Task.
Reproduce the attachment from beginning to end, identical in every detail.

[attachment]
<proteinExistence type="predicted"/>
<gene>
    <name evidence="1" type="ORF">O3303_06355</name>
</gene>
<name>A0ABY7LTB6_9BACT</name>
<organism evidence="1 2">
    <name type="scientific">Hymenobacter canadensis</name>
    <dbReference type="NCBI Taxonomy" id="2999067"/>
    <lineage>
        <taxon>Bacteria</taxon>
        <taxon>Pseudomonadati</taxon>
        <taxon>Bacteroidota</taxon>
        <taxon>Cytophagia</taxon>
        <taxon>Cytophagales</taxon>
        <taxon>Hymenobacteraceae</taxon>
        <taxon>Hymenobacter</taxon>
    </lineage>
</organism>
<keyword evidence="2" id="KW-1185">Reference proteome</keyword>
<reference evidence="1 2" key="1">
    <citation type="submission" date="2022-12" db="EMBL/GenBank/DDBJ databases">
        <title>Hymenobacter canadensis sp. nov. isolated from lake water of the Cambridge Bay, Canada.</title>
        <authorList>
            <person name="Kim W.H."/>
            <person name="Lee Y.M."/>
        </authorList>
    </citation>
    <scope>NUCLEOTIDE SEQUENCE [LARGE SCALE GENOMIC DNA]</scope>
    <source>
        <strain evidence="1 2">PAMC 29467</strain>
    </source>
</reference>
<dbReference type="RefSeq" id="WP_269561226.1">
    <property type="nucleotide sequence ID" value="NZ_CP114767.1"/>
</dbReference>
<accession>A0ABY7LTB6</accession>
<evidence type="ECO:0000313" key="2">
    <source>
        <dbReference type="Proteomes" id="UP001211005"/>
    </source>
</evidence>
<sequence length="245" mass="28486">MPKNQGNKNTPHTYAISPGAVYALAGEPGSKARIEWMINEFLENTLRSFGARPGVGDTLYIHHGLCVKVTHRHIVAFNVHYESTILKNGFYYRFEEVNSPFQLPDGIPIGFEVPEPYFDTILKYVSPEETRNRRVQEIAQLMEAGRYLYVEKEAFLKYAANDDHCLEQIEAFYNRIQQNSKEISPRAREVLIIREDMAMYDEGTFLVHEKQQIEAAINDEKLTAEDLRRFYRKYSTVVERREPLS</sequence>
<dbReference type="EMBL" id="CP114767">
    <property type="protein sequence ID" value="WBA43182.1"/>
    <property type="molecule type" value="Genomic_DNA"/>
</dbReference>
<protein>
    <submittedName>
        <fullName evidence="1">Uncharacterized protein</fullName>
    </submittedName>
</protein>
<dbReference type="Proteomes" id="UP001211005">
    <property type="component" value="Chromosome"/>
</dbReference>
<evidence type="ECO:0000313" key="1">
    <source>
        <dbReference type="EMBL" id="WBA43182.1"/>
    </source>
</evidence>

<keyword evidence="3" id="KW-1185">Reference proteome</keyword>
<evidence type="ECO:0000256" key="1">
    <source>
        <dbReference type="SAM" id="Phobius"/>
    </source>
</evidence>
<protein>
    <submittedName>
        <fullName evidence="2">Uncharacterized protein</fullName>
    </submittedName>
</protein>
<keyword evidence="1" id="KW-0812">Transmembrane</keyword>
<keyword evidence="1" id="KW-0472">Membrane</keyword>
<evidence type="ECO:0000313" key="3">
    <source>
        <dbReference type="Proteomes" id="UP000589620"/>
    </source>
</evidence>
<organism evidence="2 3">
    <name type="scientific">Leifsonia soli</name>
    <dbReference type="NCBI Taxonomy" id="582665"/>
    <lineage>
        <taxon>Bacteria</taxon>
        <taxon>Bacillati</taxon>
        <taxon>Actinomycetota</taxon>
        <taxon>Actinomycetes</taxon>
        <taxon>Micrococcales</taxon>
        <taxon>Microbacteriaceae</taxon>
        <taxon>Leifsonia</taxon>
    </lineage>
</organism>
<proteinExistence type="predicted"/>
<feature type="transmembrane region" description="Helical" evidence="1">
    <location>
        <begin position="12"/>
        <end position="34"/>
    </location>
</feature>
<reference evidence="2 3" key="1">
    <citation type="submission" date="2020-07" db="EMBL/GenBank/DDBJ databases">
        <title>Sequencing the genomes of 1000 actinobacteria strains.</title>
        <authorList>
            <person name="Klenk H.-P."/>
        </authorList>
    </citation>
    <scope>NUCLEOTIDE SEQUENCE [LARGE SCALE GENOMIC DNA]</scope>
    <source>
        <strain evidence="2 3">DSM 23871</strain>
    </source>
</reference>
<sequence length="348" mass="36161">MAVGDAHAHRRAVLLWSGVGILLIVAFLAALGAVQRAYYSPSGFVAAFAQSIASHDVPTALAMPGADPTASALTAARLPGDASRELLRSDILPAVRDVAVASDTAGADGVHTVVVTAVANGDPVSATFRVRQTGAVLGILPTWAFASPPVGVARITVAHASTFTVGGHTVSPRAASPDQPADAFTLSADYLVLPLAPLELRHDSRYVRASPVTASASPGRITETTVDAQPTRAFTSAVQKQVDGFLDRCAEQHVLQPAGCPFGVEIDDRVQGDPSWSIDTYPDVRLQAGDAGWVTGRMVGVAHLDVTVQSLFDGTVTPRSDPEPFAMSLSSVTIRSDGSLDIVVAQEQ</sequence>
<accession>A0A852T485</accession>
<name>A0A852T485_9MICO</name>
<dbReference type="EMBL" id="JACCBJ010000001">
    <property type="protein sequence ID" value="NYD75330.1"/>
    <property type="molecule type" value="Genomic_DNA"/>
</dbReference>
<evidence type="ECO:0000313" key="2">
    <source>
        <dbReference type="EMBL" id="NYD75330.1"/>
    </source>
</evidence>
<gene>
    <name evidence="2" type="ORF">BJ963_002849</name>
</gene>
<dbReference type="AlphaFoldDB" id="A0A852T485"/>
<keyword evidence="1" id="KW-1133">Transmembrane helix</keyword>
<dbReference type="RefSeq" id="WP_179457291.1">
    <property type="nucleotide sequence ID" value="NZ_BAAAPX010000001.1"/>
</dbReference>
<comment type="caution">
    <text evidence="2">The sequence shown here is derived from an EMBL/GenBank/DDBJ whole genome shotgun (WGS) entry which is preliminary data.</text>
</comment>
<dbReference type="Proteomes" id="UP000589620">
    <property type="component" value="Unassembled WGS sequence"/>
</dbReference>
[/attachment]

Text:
<proteinExistence type="predicted"/>
<gene>
    <name evidence="1" type="ORF">O3303_06355</name>
</gene>
<name>A0ABY7LTB6_9BACT</name>
<organism evidence="1 2">
    <name type="scientific">Hymenobacter canadensis</name>
    <dbReference type="NCBI Taxonomy" id="2999067"/>
    <lineage>
        <taxon>Bacteria</taxon>
        <taxon>Pseudomonadati</taxon>
        <taxon>Bacteroidota</taxon>
        <taxon>Cytophagia</taxon>
        <taxon>Cytophagales</taxon>
        <taxon>Hymenobacteraceae</taxon>
        <taxon>Hymenobacter</taxon>
    </lineage>
</organism>
<keyword evidence="2" id="KW-1185">Reference proteome</keyword>
<reference evidence="1 2" key="1">
    <citation type="submission" date="2022-12" db="EMBL/GenBank/DDBJ databases">
        <title>Hymenobacter canadensis sp. nov. isolated from lake water of the Cambridge Bay, Canada.</title>
        <authorList>
            <person name="Kim W.H."/>
            <person name="Lee Y.M."/>
        </authorList>
    </citation>
    <scope>NUCLEOTIDE SEQUENCE [LARGE SCALE GENOMIC DNA]</scope>
    <source>
        <strain evidence="1 2">PAMC 29467</strain>
    </source>
</reference>
<dbReference type="RefSeq" id="WP_269561226.1">
    <property type="nucleotide sequence ID" value="NZ_CP114767.1"/>
</dbReference>
<accession>A0ABY7LTB6</accession>
<evidence type="ECO:0000313" key="2">
    <source>
        <dbReference type="Proteomes" id="UP001211005"/>
    </source>
</evidence>
<sequence length="245" mass="28486">MPKNQGNKNTPHTYAISPGAVYALAGEPGSKARIEWMINEFLENTLRSFGARPGVGDTLYIHHGLCVKVTHRHIVAFNVHYESTILKNGFYYRFEEVNSPFQLPDGIPIGFEVPEPYFDTILKYVSPEETRNRRVQEIAQLMEAGRYLYVEKEAFLKYAANDDHCLEQIEAFYNRIQQNSKEISPRAREVLIIREDMAMYDEGTFLVHEKQQIEAAINDEKLTAEDLRRFYRKYSTVVERREPLS</sequence>
<dbReference type="EMBL" id="CP114767">
    <property type="protein sequence ID" value="WBA43182.1"/>
    <property type="molecule type" value="Genomic_DNA"/>
</dbReference>
<protein>
    <submittedName>
        <fullName evidence="1">Uncharacterized protein</fullName>
    </submittedName>
</protein>
<dbReference type="Proteomes" id="UP001211005">
    <property type="component" value="Chromosome"/>
</dbReference>
<evidence type="ECO:0000313" key="1">
    <source>
        <dbReference type="EMBL" id="WBA43182.1"/>
    </source>
</evidence>

<keyword evidence="3" id="KW-1185">Reference proteome</keyword>
<evidence type="ECO:0000256" key="1">
    <source>
        <dbReference type="SAM" id="Phobius"/>
    </source>
</evidence>
<protein>
    <submittedName>
        <fullName evidence="2">Uncharacterized protein</fullName>
    </submittedName>
</protein>
<keyword evidence="1" id="KW-0812">Transmembrane</keyword>
<keyword evidence="1" id="KW-0472">Membrane</keyword>
<evidence type="ECO:0000313" key="3">
    <source>
        <dbReference type="Proteomes" id="UP000589620"/>
    </source>
</evidence>
<organism evidence="2 3">
    <name type="scientific">Leifsonia soli</name>
    <dbReference type="NCBI Taxonomy" id="582665"/>
    <lineage>
        <taxon>Bacteria</taxon>
        <taxon>Bacillati</taxon>
        <taxon>Actinomycetota</taxon>
        <taxon>Actinomycetes</taxon>
        <taxon>Micrococcales</taxon>
        <taxon>Microbacteriaceae</taxon>
        <taxon>Leifsonia</taxon>
    </lineage>
</organism>
<proteinExistence type="predicted"/>
<feature type="transmembrane region" description="Helical" evidence="1">
    <location>
        <begin position="12"/>
        <end position="34"/>
    </location>
</feature>
<reference evidence="2 3" key="1">
    <citation type="submission" date="2020-07" db="EMBL/GenBank/DDBJ databases">
        <title>Sequencing the genomes of 1000 actinobacteria strains.</title>
        <authorList>
            <person name="Klenk H.-P."/>
        </authorList>
    </citation>
    <scope>NUCLEOTIDE SEQUENCE [LARGE SCALE GENOMIC DNA]</scope>
    <source>
        <strain evidence="2 3">DSM 23871</strain>
    </source>
</reference>
<sequence length="348" mass="36161">MAVGDAHAHRRAVLLWSGVGILLIVAFLAALGAVQRAYYSPSGFVAAFAQSIASHDVPTALAMPGADPTASALTAARLPGDASRELLRSDILPAVRDVAVASDTAGADGVHTVVVTAVANGDPVSATFRVRQTGAVLGILPTWAFASPPVGVARITVAHASTFTVGGHTVSPRAASPDQPADAFTLSADYLVLPLAPLELRHDSRYVRASPVTASASPGRITETTVDAQPTRAFTSAVQKQVDGFLDRCAEQHVLQPAGCPFGVEIDDRVQGDPSWSIDTYPDVRLQAGDAGWVTGRMVGVAHLDVTVQSLFDGTVTPRSDPEPFAMSLSSVTIRSDGSLDIVVAQEQ</sequence>
<accession>A0A852T485</accession>
<name>A0A852T485_9MICO</name>
<dbReference type="EMBL" id="JACCBJ010000001">
    <property type="protein sequence ID" value="NYD75330.1"/>
    <property type="molecule type" value="Genomic_DNA"/>
</dbReference>
<evidence type="ECO:0000313" key="2">
    <source>
        <dbReference type="EMBL" id="NYD75330.1"/>
    </source>
</evidence>
<gene>
    <name evidence="2" type="ORF">BJ963_002849</name>
</gene>
<dbReference type="AlphaFoldDB" id="A0A852T485"/>
<keyword evidence="1" id="KW-1133">Transmembrane helix</keyword>
<dbReference type="RefSeq" id="WP_179457291.1">
    <property type="nucleotide sequence ID" value="NZ_BAAAPX010000001.1"/>
</dbReference>
<comment type="caution">
    <text evidence="2">The sequence shown here is derived from an EMBL/GenBank/DDBJ whole genome shotgun (WGS) entry which is preliminary data.</text>
</comment>
<dbReference type="Proteomes" id="UP000589620">
    <property type="component" value="Unassembled WGS sequence"/>
</dbReference>